Clearly, Arsenault is in favour of social peace and containment of struggle; as the very words he uses to describe the situation – “volatile”, “fueling the fires”, etc. – demonstrate. The current situation strikes fear into the heart of the union boss, where those of us everywhere who want a better world and prepared to fight for it take inspiration from it. There are their friends in the PQ who must get elected, of course. Therefore, unions and locals across the rest of Canada shouldn’t be working to “add fuel to the fire” and work with the “more radical wings” of the movement, because it’s not conducive to social peace and a settlement at-all-costs.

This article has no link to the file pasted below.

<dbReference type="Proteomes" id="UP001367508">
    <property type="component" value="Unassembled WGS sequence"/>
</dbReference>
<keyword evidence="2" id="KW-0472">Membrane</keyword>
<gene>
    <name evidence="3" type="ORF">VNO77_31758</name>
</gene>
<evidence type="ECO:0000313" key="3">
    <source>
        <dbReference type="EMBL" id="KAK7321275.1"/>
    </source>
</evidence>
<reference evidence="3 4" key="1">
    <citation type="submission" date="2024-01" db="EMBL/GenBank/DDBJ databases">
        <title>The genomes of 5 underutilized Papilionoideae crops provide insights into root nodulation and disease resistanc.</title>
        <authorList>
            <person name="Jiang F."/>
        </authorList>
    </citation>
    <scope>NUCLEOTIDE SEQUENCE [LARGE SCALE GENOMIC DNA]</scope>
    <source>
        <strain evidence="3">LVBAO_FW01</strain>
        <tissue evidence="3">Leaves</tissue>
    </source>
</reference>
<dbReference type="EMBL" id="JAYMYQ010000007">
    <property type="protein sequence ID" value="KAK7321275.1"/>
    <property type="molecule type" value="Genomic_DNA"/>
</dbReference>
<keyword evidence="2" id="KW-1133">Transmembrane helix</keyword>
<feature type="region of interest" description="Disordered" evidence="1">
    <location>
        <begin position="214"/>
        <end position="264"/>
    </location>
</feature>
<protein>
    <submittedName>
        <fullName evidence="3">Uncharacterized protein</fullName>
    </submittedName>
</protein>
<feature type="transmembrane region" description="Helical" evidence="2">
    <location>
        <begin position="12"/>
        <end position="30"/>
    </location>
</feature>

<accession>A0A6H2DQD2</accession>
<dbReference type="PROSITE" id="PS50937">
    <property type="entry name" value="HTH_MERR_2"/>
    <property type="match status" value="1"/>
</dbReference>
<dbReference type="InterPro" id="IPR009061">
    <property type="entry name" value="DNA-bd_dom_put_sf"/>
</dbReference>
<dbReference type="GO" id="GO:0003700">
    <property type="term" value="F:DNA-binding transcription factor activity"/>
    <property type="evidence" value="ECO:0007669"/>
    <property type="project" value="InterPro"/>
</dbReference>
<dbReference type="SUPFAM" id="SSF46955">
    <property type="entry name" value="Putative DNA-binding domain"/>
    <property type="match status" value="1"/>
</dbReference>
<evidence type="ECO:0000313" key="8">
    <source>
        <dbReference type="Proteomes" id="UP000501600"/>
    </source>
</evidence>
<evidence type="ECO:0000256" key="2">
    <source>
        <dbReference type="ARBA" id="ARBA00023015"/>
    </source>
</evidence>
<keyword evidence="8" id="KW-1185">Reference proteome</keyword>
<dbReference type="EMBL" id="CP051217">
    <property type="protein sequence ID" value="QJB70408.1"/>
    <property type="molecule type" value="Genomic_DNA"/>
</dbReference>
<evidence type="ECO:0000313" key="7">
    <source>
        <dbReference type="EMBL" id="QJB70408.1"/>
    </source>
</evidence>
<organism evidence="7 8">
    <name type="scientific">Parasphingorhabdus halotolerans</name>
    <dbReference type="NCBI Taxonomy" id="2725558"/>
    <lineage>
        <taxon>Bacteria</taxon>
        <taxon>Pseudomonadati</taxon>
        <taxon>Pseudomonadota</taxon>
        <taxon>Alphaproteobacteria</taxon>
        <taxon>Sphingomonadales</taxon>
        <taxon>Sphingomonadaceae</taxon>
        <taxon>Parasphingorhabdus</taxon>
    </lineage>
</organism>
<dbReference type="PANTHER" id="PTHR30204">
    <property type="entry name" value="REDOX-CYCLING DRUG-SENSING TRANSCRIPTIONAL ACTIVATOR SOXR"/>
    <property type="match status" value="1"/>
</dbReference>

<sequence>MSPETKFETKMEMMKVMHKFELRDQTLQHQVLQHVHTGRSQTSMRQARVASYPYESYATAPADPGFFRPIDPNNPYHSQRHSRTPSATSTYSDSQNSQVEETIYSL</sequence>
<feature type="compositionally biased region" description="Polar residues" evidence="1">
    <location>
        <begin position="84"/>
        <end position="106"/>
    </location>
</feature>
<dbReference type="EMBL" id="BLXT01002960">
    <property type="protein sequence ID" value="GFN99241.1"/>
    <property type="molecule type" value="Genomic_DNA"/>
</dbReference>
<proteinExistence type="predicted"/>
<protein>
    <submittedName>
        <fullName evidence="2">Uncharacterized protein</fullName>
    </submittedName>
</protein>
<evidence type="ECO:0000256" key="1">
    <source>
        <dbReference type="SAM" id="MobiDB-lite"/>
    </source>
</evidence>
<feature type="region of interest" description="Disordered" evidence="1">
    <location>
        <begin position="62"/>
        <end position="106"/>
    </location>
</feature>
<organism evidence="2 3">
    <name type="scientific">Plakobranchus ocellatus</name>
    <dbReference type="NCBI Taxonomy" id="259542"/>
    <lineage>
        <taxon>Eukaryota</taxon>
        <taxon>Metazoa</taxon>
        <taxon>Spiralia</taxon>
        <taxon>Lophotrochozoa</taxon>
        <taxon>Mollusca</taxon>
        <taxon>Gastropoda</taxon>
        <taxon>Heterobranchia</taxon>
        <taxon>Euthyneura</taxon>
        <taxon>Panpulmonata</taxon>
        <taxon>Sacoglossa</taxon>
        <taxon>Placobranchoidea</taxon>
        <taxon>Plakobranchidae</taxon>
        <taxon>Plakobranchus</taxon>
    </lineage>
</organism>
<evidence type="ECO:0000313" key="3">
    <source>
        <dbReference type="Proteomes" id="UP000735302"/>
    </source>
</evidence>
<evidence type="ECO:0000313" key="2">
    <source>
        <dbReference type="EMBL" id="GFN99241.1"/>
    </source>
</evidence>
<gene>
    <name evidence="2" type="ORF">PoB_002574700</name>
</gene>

And what is it that these union locals, national unions, etc. in the rest of Canada are doing? They are as far as I can tell making donations to CLASSE’s legal defence fund. Is this an illegitimate, even illegal activity? Apparently so, based on how at least one affiliate head, OSSTF president Ken Coran, has interpreted Ken Georgetti’s memo. (I note in passing that this so-called “private correspondence” was sent to their own affiliates, by the way – I guess “private” means “need to know basis” or something.)
Ken Georgetti’s loyal OSSTF lieutenant issued the following marching orders to OSSTF affiliates:
“At this time, we are recommending that there be no official support or donation be (sic) made in the name of OSSTF/FEESO [regarding the Quebec student protests] as per the memo from the CLC and the Fédération des travailleurs et travailleuses du Québec (FTQ), which are attached.”